Optimising the impact of allied health: Learning from the Victorian Allied Health Workforce Research Project

Professor Susan Nancarrow1, Dr Alison Roots1, Ms Gretchen Young2, Ms Katy O’Callaghan3, Dr Annie Banbury1, Dr Anna Moran4

1Southern Cross University, Coolangatta, Australia, 2Young Futures, Brisbane, Australia, 3Outpost Consulting, Brisbane, Australia, 4University of Melbourne, Albury / Wodonga, Australia

The Victorian Department of Health & Human Services commissioned a three year, Allied Health (AHP) Workforce Research Program (2015-18), to generate new qualitative and quantitative information to capture, describe and explore the key workforce issues facing the AHP workforce in Victoria.


A three-tiered, mixed methods approach was used to obtain data using an environmental scan (n=27 professions), survey of organisations and individual clinicians and focus groups with clinicians (n=11 purposively selected AHPs). Questions explored the size, location, skill set, recruitment and retention issues, and organisational contexts. Individual clinician data captured information about education and training, the nature and location of work, job satisfaction and career pathways. Focus groups were used to explore issues highlighted in the survey responses. Survey data were analysed descriptively. Qualitative data were extracted from notes using a framework to analyse themes of workforce capacity, capability, and engagement.


In total, 7399 survey participants from 11 disciplines (exercise physiology, dietetics, medical laboratory science, audiology, AH assistants, speech pathology, sonography, physiotherapy, social work, psychology, occupational therapy) responded to the survey (response rates ranged from 14% to 50%). Over 100 AHPs participated in focus groups. This presentation describes the five key themes emerging from the survey data and considers ways that AHPs can work proactively to address these issues, namely;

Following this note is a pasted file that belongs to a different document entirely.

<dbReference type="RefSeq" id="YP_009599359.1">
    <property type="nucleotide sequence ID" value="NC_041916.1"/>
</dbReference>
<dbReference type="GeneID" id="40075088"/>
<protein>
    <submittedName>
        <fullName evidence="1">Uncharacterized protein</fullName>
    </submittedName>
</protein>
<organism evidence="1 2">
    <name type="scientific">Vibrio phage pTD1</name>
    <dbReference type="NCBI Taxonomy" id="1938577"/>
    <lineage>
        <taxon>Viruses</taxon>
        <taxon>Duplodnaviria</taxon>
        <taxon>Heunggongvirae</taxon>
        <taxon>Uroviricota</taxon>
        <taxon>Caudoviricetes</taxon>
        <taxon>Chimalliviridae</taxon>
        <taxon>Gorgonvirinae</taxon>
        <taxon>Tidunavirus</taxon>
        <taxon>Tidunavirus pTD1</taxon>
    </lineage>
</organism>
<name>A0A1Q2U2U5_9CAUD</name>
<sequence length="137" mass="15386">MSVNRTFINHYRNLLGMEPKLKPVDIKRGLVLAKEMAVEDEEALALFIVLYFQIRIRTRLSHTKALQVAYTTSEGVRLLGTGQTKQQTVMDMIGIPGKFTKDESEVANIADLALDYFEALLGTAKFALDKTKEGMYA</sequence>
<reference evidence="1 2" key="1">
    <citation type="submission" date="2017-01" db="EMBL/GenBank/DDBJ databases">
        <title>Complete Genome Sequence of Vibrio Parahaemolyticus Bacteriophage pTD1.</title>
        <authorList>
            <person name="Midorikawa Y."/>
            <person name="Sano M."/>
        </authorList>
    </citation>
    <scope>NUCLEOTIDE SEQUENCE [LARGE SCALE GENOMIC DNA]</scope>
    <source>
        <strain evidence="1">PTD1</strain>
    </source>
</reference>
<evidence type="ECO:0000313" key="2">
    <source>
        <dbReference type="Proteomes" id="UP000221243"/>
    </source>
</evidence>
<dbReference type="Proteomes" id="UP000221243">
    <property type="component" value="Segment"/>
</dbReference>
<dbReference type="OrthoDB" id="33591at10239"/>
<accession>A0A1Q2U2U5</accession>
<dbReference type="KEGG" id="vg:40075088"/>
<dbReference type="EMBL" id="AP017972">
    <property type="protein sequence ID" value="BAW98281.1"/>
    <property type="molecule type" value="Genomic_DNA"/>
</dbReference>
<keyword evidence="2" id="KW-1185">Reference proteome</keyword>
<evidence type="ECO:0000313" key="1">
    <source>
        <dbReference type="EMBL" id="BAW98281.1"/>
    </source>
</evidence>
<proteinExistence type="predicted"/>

1. AHP roles are poorly understood by the public and other health care providers
  2. AHPs undersell their attributes and need to be clear about their value proposition
  3. AHPs come from multiple career pathways
  4. The AHP workforce paradox: managing AHP oversupply alongside unmet community need
  5. 5. The “youthfulness” of the allied health workforce and implications for workforce development


Susan is Professor of Health Sciences at Southern Cross University. Susan has nearly 20 years’ international experience as a health services researcher with expertise in health workforce reform, service delivery and organisation. In particular, she works with health services to help them think differently about how they organise and deliver care to provide solutions to enhance health care from the patient’s perspective. She is particularly committed to regional and rural health issues, community health, and capacity building. Recent research projects have explored the use of the NBN to provide telehealth to keep older people independent at home; primary health care integration; the use of social media to engage with health service users; and the recent Victorian Allied Health Workforce Research Project.

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2009, Canberra (8th NAHC)

2012, Canberra (9th NAHC)

2013, Brisbane (10th NAHC)

2015, Melbourne (11th NAHC)

2017, Sydney (12th NAHC)

2019, Brisbane (13th NAHC)

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